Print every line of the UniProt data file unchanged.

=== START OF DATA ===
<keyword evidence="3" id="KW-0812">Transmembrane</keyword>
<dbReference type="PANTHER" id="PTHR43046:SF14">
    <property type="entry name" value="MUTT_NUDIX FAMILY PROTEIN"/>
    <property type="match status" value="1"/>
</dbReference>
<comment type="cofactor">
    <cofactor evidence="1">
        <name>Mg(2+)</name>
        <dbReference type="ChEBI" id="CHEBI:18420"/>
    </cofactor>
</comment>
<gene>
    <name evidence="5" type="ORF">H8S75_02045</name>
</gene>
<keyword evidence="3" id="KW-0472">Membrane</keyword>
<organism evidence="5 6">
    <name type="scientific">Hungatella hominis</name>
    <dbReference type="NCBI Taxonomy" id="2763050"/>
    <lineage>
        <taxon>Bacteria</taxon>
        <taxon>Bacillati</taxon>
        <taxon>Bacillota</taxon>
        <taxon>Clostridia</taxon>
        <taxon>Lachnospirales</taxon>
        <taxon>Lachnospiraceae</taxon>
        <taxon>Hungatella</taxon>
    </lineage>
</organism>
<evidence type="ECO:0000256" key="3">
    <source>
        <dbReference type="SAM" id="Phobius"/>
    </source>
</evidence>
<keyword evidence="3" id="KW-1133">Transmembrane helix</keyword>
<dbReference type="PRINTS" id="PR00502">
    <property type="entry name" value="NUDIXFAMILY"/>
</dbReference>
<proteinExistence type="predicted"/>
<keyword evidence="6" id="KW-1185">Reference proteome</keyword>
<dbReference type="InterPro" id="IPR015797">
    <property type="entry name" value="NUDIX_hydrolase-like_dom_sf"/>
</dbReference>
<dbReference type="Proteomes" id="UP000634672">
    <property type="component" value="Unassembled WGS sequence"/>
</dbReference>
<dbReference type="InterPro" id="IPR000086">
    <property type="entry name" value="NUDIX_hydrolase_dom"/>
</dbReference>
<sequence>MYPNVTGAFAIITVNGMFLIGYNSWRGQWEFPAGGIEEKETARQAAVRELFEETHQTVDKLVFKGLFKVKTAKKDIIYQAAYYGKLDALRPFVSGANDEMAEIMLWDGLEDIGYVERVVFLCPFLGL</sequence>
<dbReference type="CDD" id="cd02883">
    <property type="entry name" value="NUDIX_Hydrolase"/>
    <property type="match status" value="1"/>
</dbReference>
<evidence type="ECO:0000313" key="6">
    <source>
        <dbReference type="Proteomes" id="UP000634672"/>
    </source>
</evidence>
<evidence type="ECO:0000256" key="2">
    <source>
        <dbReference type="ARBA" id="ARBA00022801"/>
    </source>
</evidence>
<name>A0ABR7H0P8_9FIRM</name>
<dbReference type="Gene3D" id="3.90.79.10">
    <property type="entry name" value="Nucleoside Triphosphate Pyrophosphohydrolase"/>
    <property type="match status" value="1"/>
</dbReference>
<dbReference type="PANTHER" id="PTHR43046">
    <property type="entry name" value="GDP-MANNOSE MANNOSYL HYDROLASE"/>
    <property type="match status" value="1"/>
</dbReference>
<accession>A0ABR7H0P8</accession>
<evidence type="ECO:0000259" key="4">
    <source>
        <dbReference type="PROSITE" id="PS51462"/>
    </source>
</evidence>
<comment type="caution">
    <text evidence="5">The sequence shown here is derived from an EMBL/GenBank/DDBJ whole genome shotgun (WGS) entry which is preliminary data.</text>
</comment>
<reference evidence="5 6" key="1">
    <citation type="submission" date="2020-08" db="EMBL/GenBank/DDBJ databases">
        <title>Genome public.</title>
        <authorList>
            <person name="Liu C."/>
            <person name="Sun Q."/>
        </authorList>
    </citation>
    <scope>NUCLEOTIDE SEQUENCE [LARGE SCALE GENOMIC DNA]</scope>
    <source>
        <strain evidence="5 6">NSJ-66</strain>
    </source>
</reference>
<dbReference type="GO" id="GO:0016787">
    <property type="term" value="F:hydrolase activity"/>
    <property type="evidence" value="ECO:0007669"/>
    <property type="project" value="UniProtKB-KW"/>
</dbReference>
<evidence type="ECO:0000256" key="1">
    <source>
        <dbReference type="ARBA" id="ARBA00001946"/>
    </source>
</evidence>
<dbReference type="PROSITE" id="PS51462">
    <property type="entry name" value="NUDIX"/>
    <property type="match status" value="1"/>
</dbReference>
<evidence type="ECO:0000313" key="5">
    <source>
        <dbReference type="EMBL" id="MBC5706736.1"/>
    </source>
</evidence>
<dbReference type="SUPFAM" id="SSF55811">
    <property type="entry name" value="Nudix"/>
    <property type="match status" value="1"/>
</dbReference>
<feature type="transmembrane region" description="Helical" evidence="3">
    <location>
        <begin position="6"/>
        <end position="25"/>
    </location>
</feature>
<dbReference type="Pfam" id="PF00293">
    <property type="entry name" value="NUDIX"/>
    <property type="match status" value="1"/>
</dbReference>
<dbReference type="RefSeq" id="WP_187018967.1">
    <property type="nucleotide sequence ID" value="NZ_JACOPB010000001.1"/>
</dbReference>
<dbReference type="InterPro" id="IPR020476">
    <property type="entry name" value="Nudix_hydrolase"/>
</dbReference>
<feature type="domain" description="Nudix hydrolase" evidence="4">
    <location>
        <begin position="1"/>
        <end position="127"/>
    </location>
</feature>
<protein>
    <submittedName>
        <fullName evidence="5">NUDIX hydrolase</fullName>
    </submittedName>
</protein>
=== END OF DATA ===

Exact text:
<keyword evidence="3" id="KW-0812">Transmembrane</keyword>
<dbReference type="PANTHER" id="PTHR43046:SF14">
    <property type="entry name" value="MUTT_NUDIX FAMILY PROTEIN"/>
    <property type="match status" value="1"/>
</dbReference>
<comment type="cofactor">
    <cofactor evidence="1">
        <name>Mg(2+)</name>
        <dbReference type="ChEBI" id="CHEBI:18420"/>
    </cofactor>
</comment>
<gene>
    <name evidence="5" type="ORF">H8S75_02045</name>
</gene>
<keyword evidence="3" id="KW-0472">Membrane</keyword>
<organism evidence="5 6">
    <name type="scientific">Hungatella hominis</name>
    <dbReference type="NCBI Taxonomy" id="2763050"/>
    <lineage>
        <taxon>Bacteria</taxon>
        <taxon>Bacillati</taxon>
        <taxon>Bacillota</taxon>
        <taxon>Clostridia</taxon>
        <taxon>Lachnospirales</taxon>
        <taxon>Lachnospiraceae</taxon>
        <taxon>Hungatella</taxon>
    </lineage>
</organism>
<evidence type="ECO:0000256" key="3">
    <source>
        <dbReference type="SAM" id="Phobius"/>
    </source>
</evidence>
<keyword evidence="3" id="KW-1133">Transmembrane helix</keyword>
<dbReference type="PRINTS" id="PR00502">
    <property type="entry name" value="NUDIXFAMILY"/>
</dbReference>
<proteinExistence type="predicted"/>
<keyword evidence="6" id="KW-1185">Reference proteome</keyword>
<dbReference type="InterPro" id="IPR015797">
    <property type="entry name" value="NUDIX_hydrolase-like_dom_sf"/>
</dbReference>
<dbReference type="Proteomes" id="UP000634672">
    <property type="component" value="Unassembled WGS sequence"/>
</dbReference>
<dbReference type="InterPro" id="IPR000086">
    <property type="entry name" value="NUDIX_hydrolase_dom"/>
</dbReference>
<sequence>MYPNVTGAFAIITVNGMFLIGYNSWRGQWEFPAGGIEEKETARQAAVRELFEETHQTVDKLVFKGLFKVKTAKKDIIYQAAYYGKLDALRPFVSGANDEMAEIMLWDGLEDIGYVERVVFLCPFLGL</sequence>
<dbReference type="CDD" id="cd02883">
    <property type="entry name" value="NUDIX_Hydrolase"/>
    <property type="match status" value="1"/>
</dbReference>
<evidence type="ECO:0000313" key="6">
    <source>
        <dbReference type="Proteomes" id="UP000634672"/>
    </source>
</evidence>
<evidence type="ECO:0000256" key="2">
    <source>
        <dbReference type="ARBA" id="ARBA00022801"/>
    </source>
</evidence>
<name>A0ABR7H0P8_9FIRM</name>
<dbReference type="Gene3D" id="3.90.79.10">
    <property type="entry name" value="Nucleoside Triphosphate Pyrophosphohydrolase"/>
    <property type="match status" value="1"/>
</dbReference>
<dbReference type="PANTHER" id="PTHR43046">
    <property type="entry name" value="GDP-MANNOSE MANNOSYL HYDROLASE"/>
    <property type="match status" value="1"/>
</dbReference>
<accession>A0ABR7H0P8</accession>
<evidence type="ECO:0000259" key="4">
    <source>
        <dbReference type="PROSITE" id="PS51462"/>
    </source>
</evidence>
<comment type="caution">
    <text evidence="5">The sequence shown here is derived from an EMBL/GenBank/DDBJ whole genome shotgun (WGS) entry which is preliminary data.</text>
</comment>
<reference evidence="5 6" key="1">
    <citation type="submission" date="2020-08" db="EMBL/GenBank/DDBJ databases">
        <title>Genome public.</title>
        <authorList>
            <person name="Liu C."/>
            <person name="Sun Q."/>
        </authorList>
    </citation>
    <scope>NUCLEOTIDE SEQUENCE [LARGE SCALE GENOMIC DNA]</scope>
    <source>
        <strain evidence="5 6">NSJ-66</strain>
    </source>
</reference>
<dbReference type="GO" id="GO:0016787">
    <property type="term" value="F:hydrolase activity"/>
    <property type="evidence" value="ECO:0007669"/>
    <property type="project" value="UniProtKB-KW"/>
</dbReference>
<evidence type="ECO:0000256" key="1">
    <source>
        <dbReference type="ARBA" id="ARBA00001946"/>
    </source>
</evidence>
<dbReference type="PROSITE" id="PS51462">
    <property type="entry name" value="NUDIX"/>
    <property type="match status" value="1"/>
</dbReference>
<evidence type="ECO:0000313" key="5">
    <source>
        <dbReference type="EMBL" id="MBC5706736.1"/>
    </source>
</evidence>
<dbReference type="SUPFAM" id="SSF55811">
    <property type="entry name" value="Nudix"/>
    <property type="match status" value="1"/>
</dbReference>
<feature type="transmembrane region" description="Helical" evidence="3">
    <location>
        <begin position="6"/>
        <end position="25"/>
    </location>
</feature>
<dbReference type="Pfam" id="PF00293">
    <property type="entry name" value="NUDIX"/>
    <property type="match status" value="1"/>
</dbReference>
<dbReference type="RefSeq" id="WP_187018967.1">
    <property type="nucleotide sequence ID" value="NZ_JACOPB010000001.1"/>
</dbReference>
<dbReference type="InterPro" id="IPR020476">
    <property type="entry name" value="Nudix_hydrolase"/>
</dbReference>
<feature type="domain" description="Nudix hydrolase" evidence="4">
    <location>
        <begin position="1"/>
        <end position="127"/>
    </location>
</feature>
<protein>
    <submittedName>
        <fullName evidence="5">NUDIX hydrolase</fullName>
    </submittedName>
</protein>